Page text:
A second factor which must be considered is perceived authenticity. Despite the fact that there is no rule which says fantasy stories must resemble medieval (European) society we still have a distressing tendency to insist that fantasy books be alternative histories with different place names and sorcery attached. And isn’t it more ‘authentic’ for such stories to have an autocratic rule, probably through a divinely-appointed hereditary monarch?

I suspect neither ancient Athens nor Rome (at least during certain segments of their existence) would see it that way. And what does the idea of ‘authenticity’ even mean anyway, in stories with magic, fabulous creatures, and fundamental laws of physics that laugh in the face of any so-called ideas of ‘realism?’ There are no rules in fantasy but the ones we make ourselves, and yet we insist on leashing ourselves to monarchies again and again.

Is it because the idea of a monarch is, fundamentally, simple? In its basic design easy to digest and comprehend? Perhaps. Certainly it is often simpler and easier to write a scene with a single ruler than describe the deliberations of councils, parliaments, and elected governmental bodies. Simpler, too, to understand such scenes. One or two parents—caring, indifferent, or abusive—is an easier idea for most of us to grasp than the consensus of the village, the politics of the social herd.

But does it really matter if so many of our fantasy stories revolve around kings? These aren’t stories to be taken literally, after all. These are, by definition, fantasies. What’s the harm?

Maybe there is no harm at all, but…I have my doubts. We have always used our myths and stories to shape ourselves and weave order into our universe, to label, analyze, and finally tailor the fabric of our social structures. I look at a world that has, continually, in a cyclical pattern, turned to unique individuals to save us from ourselves, invested them with kingship and, continually, discovered that we have placed our crowns on the heads of villains. This is nothing new. The western world has been doing this, exactly this, for all of our history. Is this any one story’s fault? No, of course not. But an accumulation of stories? A growing mountain of tales sating our need for heroes, for rescue?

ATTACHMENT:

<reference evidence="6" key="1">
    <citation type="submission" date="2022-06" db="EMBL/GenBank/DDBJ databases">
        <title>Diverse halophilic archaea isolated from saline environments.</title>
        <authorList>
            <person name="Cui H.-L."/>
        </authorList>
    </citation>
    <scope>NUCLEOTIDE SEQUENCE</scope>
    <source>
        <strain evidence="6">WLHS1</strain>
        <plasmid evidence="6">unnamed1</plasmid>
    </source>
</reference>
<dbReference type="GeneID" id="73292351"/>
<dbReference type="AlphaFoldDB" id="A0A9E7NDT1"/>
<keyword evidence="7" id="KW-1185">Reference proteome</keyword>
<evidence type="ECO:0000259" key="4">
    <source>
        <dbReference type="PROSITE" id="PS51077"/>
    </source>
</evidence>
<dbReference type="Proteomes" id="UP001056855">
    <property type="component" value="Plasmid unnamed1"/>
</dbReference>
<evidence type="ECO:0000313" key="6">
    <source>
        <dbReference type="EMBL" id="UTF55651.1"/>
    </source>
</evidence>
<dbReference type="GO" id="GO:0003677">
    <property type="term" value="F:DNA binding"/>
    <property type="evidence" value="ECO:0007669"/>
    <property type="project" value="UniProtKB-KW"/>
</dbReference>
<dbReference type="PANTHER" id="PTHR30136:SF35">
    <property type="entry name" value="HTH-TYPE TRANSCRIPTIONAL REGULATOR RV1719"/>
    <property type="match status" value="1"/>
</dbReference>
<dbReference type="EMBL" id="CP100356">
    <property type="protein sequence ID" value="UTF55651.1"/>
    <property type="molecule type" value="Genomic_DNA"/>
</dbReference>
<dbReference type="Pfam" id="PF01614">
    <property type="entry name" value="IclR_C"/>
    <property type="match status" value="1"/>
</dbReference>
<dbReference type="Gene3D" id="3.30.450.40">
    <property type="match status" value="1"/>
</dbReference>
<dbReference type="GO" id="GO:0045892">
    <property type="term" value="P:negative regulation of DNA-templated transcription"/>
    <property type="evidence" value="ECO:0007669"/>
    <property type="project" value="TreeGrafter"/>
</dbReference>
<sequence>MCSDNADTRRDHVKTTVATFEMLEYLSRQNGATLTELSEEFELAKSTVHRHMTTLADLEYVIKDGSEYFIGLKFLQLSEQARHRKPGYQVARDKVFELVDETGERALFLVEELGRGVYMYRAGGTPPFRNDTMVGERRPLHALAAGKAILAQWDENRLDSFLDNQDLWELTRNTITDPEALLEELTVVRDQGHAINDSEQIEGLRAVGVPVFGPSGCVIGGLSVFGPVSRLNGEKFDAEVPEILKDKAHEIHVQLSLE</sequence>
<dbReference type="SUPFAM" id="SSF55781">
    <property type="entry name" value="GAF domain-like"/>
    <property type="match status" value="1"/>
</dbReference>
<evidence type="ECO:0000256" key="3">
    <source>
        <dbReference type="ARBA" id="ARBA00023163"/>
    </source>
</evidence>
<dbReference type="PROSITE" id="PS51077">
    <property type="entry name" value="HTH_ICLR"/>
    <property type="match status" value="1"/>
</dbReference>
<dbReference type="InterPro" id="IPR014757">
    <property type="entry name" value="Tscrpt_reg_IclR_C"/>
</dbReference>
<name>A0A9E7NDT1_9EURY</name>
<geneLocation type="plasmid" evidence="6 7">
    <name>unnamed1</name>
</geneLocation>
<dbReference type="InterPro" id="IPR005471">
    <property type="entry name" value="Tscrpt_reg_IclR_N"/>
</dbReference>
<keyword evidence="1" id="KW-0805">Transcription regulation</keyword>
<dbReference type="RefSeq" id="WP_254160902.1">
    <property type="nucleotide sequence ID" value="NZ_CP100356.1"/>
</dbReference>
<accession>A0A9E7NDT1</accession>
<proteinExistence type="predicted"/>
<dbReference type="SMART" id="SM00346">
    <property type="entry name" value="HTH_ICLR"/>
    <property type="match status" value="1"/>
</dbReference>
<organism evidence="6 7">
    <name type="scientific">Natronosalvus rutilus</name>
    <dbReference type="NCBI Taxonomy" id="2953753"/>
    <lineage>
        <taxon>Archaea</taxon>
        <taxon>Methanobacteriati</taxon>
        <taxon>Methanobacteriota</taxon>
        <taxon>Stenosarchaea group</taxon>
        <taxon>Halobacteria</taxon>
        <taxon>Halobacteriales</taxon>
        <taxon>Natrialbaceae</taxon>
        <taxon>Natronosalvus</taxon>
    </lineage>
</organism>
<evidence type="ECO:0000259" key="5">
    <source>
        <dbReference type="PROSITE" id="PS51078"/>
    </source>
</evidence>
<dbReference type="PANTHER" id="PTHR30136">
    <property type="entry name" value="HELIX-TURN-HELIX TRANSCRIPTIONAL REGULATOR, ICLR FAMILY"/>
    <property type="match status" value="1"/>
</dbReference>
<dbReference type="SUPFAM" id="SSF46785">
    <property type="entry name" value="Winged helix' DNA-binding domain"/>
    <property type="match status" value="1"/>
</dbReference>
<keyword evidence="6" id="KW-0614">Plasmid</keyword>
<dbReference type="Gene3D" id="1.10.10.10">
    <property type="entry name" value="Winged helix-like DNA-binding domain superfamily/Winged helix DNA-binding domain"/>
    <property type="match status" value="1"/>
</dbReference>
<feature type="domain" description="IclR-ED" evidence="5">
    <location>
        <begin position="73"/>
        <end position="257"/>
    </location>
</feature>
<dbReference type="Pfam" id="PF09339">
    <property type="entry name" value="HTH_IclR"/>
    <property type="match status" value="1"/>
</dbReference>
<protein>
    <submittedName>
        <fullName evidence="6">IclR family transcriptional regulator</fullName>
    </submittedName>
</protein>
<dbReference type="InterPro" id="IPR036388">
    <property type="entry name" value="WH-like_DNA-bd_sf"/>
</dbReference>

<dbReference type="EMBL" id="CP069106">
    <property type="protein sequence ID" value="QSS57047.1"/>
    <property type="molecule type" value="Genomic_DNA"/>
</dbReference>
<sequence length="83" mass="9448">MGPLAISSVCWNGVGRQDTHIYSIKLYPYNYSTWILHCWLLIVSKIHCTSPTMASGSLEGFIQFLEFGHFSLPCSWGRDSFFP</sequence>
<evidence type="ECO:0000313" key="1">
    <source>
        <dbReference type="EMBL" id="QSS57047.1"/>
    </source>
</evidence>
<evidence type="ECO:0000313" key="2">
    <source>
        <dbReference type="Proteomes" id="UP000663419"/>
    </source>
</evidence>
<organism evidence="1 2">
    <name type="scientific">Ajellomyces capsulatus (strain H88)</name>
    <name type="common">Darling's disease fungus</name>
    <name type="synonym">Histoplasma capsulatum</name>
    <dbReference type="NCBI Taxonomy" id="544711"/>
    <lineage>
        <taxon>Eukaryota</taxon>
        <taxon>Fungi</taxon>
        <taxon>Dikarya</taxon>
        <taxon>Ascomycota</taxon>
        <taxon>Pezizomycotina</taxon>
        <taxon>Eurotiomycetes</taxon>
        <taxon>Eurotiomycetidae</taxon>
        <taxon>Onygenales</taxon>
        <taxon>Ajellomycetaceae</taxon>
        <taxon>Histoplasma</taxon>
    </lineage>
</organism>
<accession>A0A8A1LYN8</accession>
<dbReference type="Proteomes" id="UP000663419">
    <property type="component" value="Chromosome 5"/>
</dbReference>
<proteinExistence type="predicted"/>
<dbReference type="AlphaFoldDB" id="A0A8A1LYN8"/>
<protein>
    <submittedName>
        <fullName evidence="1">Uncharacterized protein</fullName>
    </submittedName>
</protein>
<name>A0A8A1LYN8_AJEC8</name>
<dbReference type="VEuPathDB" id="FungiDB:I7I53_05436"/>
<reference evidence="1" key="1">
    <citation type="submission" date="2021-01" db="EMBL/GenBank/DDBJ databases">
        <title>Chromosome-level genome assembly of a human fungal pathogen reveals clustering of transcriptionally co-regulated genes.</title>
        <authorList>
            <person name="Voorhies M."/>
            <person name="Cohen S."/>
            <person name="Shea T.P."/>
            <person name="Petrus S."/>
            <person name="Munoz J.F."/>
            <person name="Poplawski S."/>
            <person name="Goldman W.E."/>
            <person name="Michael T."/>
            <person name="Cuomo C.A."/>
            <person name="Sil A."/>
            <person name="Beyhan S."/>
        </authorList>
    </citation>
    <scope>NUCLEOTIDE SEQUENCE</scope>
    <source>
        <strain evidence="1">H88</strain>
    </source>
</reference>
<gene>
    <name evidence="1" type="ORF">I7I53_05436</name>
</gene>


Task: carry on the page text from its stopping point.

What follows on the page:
Does the slow accumulation of water have the power to wear away mountains and carve out the deepest canyons? Hmm.

I’ve not lost hope. Maybe it’s not too late to teach ourselves that we don’t need a king. That list of fantasy novels that don’t assume an autocratic government system may be small, but it’s growing: N.K. Jemisin’s Broken Earth series, both Alexandra Rowland’s Chant books (A Conspiracy of Truths and A Choir of Lies) Robert Jackson Bennett’s Divine Cities and Foundryside books, and K.A. Doore’s Chronicles of Ghadid books notably do not feature hereditary monarchies or autocratic variants thereof. And they are all marvelous.

Perhaps we need to new stories, ones where worthiness of our heroes is not derived from a DNA strand, or power of our governing best wielded by a single will. Or if we do write such stories, maybe we can find a way to ensure that this trope is not merely assumed but used as a tool to be wielded with precise intention and purpose. In much the same sense as gender, ability, mental health, sexuality, and race, we need to see a broader spectrum of representation than the default assumption of a single ‘right’ way.

Let us interrogate the power structures together.

Jenn Lyons lives in Atlanta, Georgia with her husband, three cats, and a nearly infinite number of opinions on anything from mythology to the correct way to make a martini. Her debut epic fantasy The Ruin of Kings is available from Tor Books; its sequel The Name of All Things publishes October 29th.